Emails are still at the heart of almost all business communication, be it to make the first contact after an extensive job hunt or to continue a conversation. It is a vital skill to master, with many businesses saying that clear communication (oral as well as written) is more important to them than managerial skills! And if you think about it, that makes sense.
Communication is like the oil that keeps a company going. If it’s done well, then everything runs smoothly. If it’s done poorly? Then the machine grinds to a halt.
This is why it’s so vital that when you reach out you write clearly and succinctly. If you don’t, however, good your CV might be, you might still not get invited to interview.
So how do you do that?
1. The power of space
The first thing to pay attention to is that you include enough space between your words and your thoughts. Don’t have massive blocks of text. This is daunting, mentally taxing and makes it far harder for your audience to grasp what you’re trying to say.
And when you start a new thought (like I just did) start a new paragraph (I just did that too). Finish an argument? Then end a paragraph and start the next point on the next line down.
In this way, your reader doesn’t just have language-based clues as to what you’re trying to say, but will also have visual clues. That will make it far easier for you to get your point across (to not even mention that how much it increases the likelihood that people will actually read what you’ve got to say).
2. People don’t read, they skim
It’s true, just like you’re probably not reading every word in this article, there’s a good chance people aren’t reading all of the words you’re writing either. They skim. That means they’ll take in the first one or two sentences of your paragraph, jump to the last line and move on to the next paragraph.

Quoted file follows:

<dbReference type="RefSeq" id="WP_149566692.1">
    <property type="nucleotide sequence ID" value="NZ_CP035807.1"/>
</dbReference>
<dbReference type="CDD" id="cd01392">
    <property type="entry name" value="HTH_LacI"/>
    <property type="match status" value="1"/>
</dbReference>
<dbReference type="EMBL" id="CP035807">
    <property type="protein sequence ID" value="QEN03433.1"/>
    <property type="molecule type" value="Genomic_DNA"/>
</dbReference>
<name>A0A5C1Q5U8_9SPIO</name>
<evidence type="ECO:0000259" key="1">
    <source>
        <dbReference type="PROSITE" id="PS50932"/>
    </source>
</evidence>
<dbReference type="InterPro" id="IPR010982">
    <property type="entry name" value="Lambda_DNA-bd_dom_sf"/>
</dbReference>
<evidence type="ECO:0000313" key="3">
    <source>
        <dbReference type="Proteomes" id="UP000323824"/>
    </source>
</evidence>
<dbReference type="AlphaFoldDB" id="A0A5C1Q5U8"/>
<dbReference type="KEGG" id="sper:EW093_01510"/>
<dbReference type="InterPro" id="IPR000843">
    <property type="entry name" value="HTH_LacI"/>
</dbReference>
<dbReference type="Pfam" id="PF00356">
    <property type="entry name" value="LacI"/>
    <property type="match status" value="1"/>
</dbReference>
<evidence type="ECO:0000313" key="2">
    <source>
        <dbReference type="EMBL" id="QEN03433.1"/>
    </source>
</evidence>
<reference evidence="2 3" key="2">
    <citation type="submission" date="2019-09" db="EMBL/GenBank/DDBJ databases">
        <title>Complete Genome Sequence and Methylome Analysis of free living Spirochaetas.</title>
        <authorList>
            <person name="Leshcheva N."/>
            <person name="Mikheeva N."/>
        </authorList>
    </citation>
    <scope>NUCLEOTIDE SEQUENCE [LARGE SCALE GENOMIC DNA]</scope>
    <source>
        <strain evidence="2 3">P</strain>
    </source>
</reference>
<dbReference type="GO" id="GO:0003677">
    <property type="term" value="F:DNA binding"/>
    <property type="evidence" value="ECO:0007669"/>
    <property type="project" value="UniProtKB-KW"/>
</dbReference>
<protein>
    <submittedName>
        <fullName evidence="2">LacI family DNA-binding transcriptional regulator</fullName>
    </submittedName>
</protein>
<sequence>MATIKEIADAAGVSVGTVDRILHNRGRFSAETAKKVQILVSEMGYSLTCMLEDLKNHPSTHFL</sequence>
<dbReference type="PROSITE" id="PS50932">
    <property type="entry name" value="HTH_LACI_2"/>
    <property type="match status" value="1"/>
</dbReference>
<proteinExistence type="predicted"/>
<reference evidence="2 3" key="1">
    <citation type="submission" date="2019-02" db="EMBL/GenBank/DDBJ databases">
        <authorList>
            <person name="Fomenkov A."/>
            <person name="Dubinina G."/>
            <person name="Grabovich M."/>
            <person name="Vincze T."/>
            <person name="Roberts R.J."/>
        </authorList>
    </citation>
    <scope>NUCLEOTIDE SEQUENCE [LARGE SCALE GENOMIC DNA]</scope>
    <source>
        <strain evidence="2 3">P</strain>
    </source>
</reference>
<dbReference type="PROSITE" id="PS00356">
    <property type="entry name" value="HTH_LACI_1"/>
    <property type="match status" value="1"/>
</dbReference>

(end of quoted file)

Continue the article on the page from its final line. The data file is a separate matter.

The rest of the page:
That means that your important information should always be at the beginning of a paragraph (or at the end if you’ve got no other choice). Never put something that really matters in the middle, as that’s where it’s least likely to get noticed.
(Of course, if you don’t want them to notice something, then the middle of a paragraph is the perfect place to put it).
3. Keep it short and sweet (KISS)
Never use three pages where one would have done. The longer your text is, the more work it will be for people to read it and the less chance they actually will. Do not meander in your language. Instead, get to the point as quickly as possible.
Also, the first few paragraphs are the most likely to get read well, so if there’s something important you want to say, put it in those. If that won’t do because you’ve got a lot to say, then make clear there are sections. Bold new headings and use a double enter to really set sections apart.
It isn’t just the overall text that should be short either. You should also use short sentences. The human mind can’t hold that much information (about seven items, apparently). So make things easy for people by not having a long run on sentences with lots of sub-clauses. That way you’ll be far more likely to get the point across.
4. Edit is where the wheat gets separated from the chaff
And finally, never sendoff anything without reading it at least one time (preferably more often than that). Writing is editing and a lot of the mistake you’re making you’ll only manage to pick up on when you read it a second time. These can be grammar mistakes, spelling mistakes, but also sentences where half way through you changed your mind without changing the beginning of the sentence (that happens).
It isn’t just that that either, but you might find that you struck a tone that you don’t want to use, or that something will be far more convincing if restructured. The key to writing well, any writer will tell you, is editing. And these people do it professionally! Do you really think you’re a better writer than they are?
So edit! This is where you turn something from a confusing mess into something that is convincing, concise and a good communication tool.